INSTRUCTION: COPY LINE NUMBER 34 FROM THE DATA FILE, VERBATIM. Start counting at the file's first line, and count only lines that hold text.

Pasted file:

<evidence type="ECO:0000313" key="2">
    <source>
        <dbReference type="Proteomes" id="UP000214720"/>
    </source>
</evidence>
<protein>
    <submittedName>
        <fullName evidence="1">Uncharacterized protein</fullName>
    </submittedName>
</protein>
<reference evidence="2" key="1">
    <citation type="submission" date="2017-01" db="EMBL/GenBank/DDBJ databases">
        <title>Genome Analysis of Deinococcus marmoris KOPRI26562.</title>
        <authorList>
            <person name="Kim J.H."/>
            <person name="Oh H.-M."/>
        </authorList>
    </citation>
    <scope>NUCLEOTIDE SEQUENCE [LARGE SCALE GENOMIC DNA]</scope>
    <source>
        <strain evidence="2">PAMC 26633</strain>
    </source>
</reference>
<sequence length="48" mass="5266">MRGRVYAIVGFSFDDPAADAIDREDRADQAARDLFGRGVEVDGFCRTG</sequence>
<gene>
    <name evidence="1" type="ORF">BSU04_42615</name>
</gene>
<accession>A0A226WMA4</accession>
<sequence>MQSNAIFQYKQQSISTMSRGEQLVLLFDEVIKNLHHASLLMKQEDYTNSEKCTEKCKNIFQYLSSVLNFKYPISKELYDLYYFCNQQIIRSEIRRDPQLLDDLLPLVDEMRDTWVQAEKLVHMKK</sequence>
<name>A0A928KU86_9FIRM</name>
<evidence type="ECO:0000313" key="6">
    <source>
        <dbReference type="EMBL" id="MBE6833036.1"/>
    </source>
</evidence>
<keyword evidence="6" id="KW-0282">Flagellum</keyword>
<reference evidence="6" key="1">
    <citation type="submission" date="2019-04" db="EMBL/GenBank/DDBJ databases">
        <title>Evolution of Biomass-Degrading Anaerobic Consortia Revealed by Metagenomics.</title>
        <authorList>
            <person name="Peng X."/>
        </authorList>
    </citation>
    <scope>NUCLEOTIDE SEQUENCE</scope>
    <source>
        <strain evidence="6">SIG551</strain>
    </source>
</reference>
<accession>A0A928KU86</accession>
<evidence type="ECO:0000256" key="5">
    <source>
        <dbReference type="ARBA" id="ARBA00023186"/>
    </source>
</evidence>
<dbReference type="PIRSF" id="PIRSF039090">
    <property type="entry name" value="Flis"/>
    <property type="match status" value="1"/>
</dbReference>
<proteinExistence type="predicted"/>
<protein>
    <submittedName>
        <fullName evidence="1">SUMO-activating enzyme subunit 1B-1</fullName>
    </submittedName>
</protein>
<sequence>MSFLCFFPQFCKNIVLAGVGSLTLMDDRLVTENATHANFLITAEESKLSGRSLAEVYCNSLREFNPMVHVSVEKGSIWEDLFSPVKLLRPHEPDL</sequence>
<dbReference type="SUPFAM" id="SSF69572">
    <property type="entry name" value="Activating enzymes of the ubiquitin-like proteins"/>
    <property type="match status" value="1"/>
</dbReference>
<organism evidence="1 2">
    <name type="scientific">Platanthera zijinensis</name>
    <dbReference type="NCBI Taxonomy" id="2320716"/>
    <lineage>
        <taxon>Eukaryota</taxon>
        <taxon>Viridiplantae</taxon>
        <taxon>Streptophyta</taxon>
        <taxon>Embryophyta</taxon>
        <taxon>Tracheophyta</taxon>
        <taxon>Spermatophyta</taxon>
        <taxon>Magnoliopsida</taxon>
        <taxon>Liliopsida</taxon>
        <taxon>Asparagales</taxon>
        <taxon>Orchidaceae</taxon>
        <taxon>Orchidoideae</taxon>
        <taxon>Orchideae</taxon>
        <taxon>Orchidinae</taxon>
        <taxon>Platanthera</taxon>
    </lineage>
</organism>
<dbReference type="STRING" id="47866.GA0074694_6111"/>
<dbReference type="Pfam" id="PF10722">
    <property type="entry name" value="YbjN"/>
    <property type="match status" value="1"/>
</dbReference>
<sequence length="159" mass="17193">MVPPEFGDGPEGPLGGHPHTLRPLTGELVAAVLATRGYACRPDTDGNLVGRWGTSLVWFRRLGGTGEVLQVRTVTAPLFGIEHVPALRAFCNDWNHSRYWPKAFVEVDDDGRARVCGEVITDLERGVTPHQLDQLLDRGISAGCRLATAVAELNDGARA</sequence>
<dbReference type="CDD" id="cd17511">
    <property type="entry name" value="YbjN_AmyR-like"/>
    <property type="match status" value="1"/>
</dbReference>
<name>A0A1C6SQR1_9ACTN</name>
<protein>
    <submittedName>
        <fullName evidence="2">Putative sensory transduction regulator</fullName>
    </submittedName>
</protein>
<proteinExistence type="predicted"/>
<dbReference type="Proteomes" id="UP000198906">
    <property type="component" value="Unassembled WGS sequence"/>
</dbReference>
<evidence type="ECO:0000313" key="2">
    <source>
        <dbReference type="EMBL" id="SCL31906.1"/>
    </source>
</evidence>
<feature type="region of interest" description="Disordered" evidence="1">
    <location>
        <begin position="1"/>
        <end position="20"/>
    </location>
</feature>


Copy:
    </source>